January 2021 Story Sparks
I chose to open Story Sparks this month with a beautiful sunrise photograph taken by a Canadian friend Amar Athwal. You can find more of his wonderful photographs at banffmoments.com. Dostoyevsky wrote that in a time of despair, “beauty is more important than bread.” I’m not despairing but I am disheartened, sad, angry, anxious and a whole range of emotions that often follow the witnessing of traumatic events. And that’s what we saw, domestic terrorism on live TV. Emphatic people decry the beatings of a policeman with an American flag, cries to harm the vice-President, a Christian cross pushed forward by the mob while a man wore a shirt celebrating the holocaust.
Anger is a secondary emotion, one that skips over grief and sorrow and yes despair. These emotions are not unusual and we should all be alert to headaches, body aches, tears arriving unbidden as we try to witness to what happened however we view the origin or intent. I startle. I’m chewing my nails. Those in recovery be wary of a relapse. Find a friend. Talk. What happened was an un-American way of seeking change at the very least.
So while I try to make sense of a terrible day of Ephiphany, I will seek a few moments of beauty every day — in the days ahead — to help sustain me through difficult times. Pausing before a beautiful painting. Listening to a piece of music. Savoring the softness of a baby’s cheek. Inhaling the scent of bread — if not consuming the food itself — are things we can do to manage the uncertainty and the terrible loss. Hearing and seeing the fluttering wings of a hummingbird reminds me of the beauty and intricate tenderness of the Creator; a reminder that we are not alone. Beauty can help us move forward pursuing our hopes that the division that surrounds us will be eased with intention. I do have terminal Pollyannaitis. But living there is better for my mental health than living at the edge of despair. You might find that so too.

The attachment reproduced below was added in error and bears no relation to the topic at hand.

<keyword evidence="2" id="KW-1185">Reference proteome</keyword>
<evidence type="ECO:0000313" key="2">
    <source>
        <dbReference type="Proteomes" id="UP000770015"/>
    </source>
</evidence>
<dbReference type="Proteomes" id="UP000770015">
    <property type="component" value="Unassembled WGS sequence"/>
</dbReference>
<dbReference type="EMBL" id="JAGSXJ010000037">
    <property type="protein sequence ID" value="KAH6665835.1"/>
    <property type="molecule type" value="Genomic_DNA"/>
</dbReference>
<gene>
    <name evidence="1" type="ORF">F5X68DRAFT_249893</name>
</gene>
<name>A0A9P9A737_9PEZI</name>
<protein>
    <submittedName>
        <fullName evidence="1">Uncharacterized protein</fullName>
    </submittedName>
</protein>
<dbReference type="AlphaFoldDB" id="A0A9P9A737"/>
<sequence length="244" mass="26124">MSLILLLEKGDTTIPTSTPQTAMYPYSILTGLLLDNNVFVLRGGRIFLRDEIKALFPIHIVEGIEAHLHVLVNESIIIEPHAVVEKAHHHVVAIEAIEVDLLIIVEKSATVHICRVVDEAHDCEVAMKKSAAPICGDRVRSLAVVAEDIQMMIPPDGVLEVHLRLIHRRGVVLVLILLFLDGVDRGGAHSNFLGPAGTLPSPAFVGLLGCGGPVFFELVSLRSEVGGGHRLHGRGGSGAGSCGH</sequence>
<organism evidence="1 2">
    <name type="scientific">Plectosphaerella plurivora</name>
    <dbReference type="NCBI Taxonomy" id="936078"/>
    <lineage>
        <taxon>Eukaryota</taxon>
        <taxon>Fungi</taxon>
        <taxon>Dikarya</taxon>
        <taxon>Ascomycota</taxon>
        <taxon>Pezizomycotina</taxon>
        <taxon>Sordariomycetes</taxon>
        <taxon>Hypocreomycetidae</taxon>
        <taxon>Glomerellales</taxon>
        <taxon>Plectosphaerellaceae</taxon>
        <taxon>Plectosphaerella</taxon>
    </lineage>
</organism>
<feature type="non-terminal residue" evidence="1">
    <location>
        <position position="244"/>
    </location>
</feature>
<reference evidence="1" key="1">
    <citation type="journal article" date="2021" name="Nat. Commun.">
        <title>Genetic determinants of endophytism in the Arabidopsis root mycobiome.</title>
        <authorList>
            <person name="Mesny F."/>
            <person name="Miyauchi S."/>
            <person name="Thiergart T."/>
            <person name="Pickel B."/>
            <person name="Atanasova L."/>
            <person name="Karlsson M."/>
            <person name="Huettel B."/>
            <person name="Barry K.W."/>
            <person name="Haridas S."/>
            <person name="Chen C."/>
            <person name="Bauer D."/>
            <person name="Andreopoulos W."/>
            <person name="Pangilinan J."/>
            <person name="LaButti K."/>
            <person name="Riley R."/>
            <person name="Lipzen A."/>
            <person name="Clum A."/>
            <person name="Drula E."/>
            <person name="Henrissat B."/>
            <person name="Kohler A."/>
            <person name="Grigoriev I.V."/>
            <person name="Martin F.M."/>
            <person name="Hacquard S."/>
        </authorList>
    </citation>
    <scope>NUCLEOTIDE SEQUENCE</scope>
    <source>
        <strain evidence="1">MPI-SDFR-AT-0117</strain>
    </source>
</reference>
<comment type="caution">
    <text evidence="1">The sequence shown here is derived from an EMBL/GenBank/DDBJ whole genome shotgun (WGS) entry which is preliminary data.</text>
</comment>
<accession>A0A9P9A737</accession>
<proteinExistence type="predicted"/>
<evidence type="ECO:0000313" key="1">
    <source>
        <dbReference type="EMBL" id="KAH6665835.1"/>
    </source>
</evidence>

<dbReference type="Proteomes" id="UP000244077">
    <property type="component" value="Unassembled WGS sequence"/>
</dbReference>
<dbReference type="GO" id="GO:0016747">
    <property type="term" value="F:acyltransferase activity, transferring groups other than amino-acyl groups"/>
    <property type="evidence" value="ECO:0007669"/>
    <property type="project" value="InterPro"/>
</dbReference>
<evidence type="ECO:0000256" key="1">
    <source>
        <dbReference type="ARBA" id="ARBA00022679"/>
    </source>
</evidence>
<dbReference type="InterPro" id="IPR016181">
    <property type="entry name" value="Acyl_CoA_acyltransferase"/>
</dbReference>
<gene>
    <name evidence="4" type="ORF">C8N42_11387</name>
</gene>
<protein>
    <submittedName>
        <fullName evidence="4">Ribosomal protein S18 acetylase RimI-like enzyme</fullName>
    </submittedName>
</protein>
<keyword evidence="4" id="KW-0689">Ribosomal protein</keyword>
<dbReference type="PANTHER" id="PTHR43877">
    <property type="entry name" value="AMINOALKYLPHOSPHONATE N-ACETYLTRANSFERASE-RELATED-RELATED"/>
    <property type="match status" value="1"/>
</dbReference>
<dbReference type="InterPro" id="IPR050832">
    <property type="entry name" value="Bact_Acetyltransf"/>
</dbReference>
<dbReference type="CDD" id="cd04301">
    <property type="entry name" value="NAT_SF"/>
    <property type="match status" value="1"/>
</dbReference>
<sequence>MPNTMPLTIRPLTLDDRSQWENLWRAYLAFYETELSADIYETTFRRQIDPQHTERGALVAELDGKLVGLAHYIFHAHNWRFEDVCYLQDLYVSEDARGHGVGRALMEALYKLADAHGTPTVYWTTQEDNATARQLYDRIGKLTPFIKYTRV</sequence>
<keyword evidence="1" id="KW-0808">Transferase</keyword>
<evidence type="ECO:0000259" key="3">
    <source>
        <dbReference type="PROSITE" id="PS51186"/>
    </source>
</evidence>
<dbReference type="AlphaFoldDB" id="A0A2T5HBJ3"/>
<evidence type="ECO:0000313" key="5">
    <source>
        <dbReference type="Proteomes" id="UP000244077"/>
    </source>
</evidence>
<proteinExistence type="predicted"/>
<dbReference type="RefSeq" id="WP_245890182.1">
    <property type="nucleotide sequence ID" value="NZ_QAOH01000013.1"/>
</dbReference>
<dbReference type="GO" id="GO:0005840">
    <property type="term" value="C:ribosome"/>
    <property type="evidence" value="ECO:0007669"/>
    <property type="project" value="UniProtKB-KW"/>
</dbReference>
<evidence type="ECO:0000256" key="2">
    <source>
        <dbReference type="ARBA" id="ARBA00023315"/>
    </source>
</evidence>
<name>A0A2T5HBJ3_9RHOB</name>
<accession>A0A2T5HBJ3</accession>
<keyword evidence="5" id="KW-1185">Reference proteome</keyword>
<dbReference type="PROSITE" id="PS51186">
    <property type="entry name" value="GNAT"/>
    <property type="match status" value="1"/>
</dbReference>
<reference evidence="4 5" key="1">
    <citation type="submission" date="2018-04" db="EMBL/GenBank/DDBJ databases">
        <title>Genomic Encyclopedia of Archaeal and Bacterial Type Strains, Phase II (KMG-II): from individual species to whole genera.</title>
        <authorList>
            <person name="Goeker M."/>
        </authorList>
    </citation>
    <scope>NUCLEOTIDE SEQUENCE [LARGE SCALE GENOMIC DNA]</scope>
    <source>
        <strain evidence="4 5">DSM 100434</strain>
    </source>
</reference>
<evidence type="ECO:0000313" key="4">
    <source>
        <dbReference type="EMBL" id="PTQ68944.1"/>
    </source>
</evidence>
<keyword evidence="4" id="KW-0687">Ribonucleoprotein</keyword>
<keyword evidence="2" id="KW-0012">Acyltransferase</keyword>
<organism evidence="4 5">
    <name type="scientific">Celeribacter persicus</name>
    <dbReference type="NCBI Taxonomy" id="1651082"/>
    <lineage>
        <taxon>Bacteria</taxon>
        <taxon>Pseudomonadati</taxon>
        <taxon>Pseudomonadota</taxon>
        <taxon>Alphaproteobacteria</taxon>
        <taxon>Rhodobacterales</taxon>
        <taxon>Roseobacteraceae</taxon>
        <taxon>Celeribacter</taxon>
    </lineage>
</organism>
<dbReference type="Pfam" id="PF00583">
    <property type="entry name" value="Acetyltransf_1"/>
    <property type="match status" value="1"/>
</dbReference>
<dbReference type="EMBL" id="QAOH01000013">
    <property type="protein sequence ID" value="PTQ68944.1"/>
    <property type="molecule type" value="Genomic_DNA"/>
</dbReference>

Little Faith A Novel by Nickolas Butler
Harper Collins, 2019
I know, my book review is out of sequence. It’s usually at the end of Story Sparks. But I so want you to become aware of this wonderful book that came into my hands by a woman I went to high school with. “You’ll like this,” she said. “It’s set in Wisconsin.” And oh, I do like this book! I sometimes don’t sleep well and I woke at 2:00am on Friday last, and began to read. Around 6:00am, Jerry woke and I began reading it out loud to him, sweet sentences, deep emotions. I cried for my nephew, for my good friend, for my sister. But the tears were healing tears. As one endorser wrote: “A novel as tender and generous as any I’ve read…Heart-stoppingly good.” It’s a story of fierce love — of a grandfather for a grandson; of parents for children. It’s also about faith and certainty and the cost of little faith or one warped. An exquisite story. There were references to small towns that were part of my life — EauClaire, Redwing, Duluth among others. And I understand how people reading about the Northwest in my stories love to see their towns referenced. And with the losses this past year, it is a book that celebrates love. Love wins. You’ll win too if you find this book and read/listen to it. A treasure that has moved me to order Mr. Butler’s other titles: The Hearts of Men, Shotgun Lovesongs and Beneath the Bonfire, a short story collection. Little Faith is a story to cherish.
Honoring Barry Lopez